Types of Student Engagement
Clark students are active members of the Worcester community and they seek out opportunities to apply their skills and gain experience by working with local employers and community partners. Clark students often explore national or international internships or research-based projects to gain experience during the summer or winter break as well. Here are a few ways that Clark students can engage with your organization. Please contact the LEEP Center if you want to talk about opportunities at your organization. We are happy to talk through the differences in these types of student engagement and the process of posting positions and recruiting students.
Volunteer describes the efforts of individuals or groups who serve the community on a voluntary basis. The primary focus is the service provided; there are usually no specified learning goals. Most volunteer opportunities are weekly commitments for 2-4 hours a week during the academic year, although we do support one-time and short-term volunteer placements as well. For more information on hosting Clark volunteers contact Micki Davis, Director of Community Engagement.
Internships are practical work experiences that enable a student to gain knowledge and skills that reflect their academic and professional interests. Internships are time-limited and the work commitment may vary from as few as 5 to as many as 20 hours a week or more. Positions may be paid or unpaid, as long as the employer adheres to the Fair Labor Standards Act, which requires that the intern receive training and educational benefits and that the intern's position not displace a paid employee. Clark University offers an academic internship program that allows students to receive academic credit for their internship. Credit bearing internships require at least 180 hours of work in a semester along with an academic project under the guidance of a faculty mentor. For more information on Clark's Academic Internship Program, contact Kristina Nguyen, Associate Director of Career Services.
LEEP Projects are problem-based summer projects that students complete at an external organization with the support of a faculty mentor. Students who secure an unpaid LEEP Project may apply for a funding award of up to $2500. If you are interested in sponsoring a LEEP Project contact Ruby Maddox, Director of LEEP Projects. Check out our guide for project sponsors.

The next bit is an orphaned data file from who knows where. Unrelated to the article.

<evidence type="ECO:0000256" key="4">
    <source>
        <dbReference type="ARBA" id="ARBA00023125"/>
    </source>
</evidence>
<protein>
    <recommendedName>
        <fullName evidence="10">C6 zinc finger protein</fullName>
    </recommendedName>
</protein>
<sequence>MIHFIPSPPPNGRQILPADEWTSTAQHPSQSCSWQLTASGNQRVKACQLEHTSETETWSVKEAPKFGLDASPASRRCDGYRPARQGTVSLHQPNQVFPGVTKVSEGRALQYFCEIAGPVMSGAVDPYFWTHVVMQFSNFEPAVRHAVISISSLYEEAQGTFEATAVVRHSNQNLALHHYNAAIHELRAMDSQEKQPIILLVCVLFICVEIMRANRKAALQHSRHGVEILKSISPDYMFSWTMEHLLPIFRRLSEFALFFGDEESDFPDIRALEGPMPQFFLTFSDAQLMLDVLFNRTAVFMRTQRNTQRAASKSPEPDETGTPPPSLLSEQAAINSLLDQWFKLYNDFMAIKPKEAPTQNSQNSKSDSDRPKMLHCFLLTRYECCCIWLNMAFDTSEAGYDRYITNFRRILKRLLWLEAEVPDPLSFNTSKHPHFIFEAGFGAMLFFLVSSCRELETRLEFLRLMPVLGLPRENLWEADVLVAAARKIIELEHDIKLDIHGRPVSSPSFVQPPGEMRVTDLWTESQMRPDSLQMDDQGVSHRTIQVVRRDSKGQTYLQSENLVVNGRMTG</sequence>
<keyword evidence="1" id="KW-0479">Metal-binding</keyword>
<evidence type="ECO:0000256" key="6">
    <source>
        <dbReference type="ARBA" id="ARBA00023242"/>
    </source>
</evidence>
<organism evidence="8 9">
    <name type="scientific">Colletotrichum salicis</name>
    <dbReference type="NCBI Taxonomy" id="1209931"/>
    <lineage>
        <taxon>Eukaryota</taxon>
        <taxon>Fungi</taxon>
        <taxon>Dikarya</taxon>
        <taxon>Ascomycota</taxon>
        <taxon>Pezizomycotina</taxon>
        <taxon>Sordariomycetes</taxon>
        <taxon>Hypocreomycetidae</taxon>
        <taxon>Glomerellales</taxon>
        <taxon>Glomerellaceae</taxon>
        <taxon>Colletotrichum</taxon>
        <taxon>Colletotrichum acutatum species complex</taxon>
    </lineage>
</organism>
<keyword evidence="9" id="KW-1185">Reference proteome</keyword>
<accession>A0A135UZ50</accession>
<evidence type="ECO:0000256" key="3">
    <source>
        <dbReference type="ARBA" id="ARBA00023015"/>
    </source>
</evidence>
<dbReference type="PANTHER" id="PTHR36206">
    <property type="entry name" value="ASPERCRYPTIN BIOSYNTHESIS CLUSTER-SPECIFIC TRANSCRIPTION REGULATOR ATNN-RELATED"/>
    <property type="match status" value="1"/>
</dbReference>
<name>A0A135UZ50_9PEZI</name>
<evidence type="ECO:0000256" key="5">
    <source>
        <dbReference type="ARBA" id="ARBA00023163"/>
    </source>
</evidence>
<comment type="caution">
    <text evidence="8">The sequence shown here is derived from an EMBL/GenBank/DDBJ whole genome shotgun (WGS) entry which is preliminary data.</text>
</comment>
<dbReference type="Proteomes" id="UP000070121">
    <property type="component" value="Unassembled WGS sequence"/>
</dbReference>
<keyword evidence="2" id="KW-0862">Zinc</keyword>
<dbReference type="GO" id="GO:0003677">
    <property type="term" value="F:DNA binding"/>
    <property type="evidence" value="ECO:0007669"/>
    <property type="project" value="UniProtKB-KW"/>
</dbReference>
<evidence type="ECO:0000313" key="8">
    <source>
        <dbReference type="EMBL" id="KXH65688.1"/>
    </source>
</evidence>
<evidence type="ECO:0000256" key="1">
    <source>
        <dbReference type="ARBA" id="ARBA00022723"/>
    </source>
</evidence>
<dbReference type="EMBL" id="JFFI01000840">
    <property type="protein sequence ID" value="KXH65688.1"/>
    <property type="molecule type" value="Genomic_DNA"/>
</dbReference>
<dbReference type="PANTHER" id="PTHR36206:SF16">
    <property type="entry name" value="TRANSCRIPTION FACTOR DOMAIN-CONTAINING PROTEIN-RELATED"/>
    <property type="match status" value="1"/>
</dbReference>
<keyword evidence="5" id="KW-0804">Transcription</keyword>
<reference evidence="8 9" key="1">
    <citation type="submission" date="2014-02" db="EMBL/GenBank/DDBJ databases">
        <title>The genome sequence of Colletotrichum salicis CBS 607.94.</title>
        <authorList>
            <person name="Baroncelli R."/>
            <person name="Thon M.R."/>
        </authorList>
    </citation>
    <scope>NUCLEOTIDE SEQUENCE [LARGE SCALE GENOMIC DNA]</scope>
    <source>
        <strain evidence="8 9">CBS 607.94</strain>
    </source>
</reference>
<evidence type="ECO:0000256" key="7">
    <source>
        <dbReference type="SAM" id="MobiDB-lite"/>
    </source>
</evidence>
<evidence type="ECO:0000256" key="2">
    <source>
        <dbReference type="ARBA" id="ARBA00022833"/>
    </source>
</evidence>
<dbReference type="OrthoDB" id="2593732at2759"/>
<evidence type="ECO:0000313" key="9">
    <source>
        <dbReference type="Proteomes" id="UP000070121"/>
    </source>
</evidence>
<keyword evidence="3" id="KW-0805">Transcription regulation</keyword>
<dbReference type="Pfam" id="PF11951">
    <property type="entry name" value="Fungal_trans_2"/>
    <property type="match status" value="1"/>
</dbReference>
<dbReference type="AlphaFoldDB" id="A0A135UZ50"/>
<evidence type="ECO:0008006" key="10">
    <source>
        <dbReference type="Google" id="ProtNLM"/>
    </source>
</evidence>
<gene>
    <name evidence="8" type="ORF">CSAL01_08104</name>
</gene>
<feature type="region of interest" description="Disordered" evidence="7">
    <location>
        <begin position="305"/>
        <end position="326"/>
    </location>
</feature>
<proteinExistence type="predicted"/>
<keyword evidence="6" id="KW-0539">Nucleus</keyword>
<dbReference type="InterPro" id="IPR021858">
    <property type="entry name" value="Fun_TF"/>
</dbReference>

Community Based Student Employment allows students to earn their work-study award at a local non-profit organization. Students receive a work-study award as part of their financial aid package and they typically work 8 hours per week during the academic year. Positions have site supervisors at the organization and clear organizational and student learning goals. The Community Engagement Office in the LEEP Center coordinates these positions.
Employment Opportunities for Current Students range from part-time to full-time practical work experiences or projects. Employers interested in promoting their opportunities to current students may use the university's free job database, the Clark Recruiter, or a business-to-campus resource such as Hire Owl. For more information please contact Brian Hanna, Assistant Director of Career Services and Employer Relations.
Post-Graduate Employment Opportunities can be posted and promoted through the Career Services office. The main resource for employers to post positions is the Clark Recruiter, the university's free career management tool available to all Clark students and alumni. In addition we welcome you to come to campus and meet our students through tabling, info sessions and career fairs. Contact Brian Hanna, Assistant Director of Career Services and Employer Relations, to get started.